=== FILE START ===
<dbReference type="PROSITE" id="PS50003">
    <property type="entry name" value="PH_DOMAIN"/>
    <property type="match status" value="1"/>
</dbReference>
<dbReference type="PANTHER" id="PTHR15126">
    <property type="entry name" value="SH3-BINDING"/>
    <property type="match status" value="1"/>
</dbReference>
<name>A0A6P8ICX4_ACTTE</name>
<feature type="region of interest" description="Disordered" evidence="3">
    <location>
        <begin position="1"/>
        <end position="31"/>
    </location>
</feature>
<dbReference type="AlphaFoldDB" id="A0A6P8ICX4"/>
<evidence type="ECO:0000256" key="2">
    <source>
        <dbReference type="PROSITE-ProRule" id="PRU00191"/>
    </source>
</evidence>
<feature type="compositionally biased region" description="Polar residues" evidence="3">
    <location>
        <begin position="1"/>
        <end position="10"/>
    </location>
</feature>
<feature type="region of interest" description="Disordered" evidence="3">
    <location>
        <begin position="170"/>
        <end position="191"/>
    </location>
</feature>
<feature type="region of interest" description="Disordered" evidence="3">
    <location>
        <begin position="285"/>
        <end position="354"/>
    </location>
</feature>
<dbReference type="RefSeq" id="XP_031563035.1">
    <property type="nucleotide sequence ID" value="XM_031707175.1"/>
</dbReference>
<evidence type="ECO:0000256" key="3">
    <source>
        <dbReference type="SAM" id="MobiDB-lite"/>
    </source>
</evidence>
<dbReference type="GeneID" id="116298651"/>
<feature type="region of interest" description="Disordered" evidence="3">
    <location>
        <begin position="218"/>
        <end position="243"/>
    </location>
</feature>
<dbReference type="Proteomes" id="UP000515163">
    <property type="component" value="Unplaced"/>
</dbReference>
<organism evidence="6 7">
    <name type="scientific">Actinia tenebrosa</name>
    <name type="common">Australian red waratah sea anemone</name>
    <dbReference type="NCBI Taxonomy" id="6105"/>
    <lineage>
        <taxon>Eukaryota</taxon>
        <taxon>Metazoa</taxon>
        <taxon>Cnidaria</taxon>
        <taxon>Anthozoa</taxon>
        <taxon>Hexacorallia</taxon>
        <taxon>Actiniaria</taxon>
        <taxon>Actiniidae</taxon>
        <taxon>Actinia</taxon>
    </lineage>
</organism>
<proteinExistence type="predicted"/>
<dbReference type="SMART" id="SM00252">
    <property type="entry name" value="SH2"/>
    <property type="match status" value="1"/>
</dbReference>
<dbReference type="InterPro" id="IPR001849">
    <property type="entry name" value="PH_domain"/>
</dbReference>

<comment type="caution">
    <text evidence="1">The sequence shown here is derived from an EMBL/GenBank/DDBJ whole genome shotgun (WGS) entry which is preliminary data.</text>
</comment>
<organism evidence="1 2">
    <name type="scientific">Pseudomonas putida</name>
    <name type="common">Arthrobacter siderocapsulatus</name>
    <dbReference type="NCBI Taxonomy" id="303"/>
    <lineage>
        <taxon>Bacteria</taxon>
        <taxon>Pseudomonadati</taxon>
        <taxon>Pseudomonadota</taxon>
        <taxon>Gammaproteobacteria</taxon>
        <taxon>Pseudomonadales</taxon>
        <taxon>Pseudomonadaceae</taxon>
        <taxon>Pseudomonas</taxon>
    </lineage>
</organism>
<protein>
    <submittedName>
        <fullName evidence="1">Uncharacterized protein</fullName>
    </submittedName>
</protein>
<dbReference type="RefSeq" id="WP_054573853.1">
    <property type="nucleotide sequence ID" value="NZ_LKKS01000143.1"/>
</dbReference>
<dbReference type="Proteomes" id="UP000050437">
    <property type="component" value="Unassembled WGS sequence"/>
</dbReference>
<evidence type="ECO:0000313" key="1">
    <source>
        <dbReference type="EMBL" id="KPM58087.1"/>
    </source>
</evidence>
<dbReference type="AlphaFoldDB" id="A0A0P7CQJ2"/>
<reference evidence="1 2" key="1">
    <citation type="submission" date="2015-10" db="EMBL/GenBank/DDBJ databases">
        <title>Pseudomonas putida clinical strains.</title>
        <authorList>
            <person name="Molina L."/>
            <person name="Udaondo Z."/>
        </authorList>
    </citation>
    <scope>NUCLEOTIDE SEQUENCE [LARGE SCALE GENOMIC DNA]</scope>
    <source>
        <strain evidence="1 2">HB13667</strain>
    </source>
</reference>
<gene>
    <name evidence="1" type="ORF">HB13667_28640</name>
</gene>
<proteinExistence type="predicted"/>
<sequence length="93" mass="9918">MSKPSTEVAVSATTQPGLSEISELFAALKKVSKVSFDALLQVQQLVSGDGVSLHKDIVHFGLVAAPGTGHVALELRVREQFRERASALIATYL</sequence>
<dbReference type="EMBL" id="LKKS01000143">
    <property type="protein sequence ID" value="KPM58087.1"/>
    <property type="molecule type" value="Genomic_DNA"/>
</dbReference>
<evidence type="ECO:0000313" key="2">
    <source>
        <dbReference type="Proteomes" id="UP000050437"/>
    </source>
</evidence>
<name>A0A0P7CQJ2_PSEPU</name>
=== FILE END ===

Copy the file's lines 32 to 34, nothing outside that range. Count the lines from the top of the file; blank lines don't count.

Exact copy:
    </location>
</feature>
<feature type="region of interest" description="Disordered" evidence="3">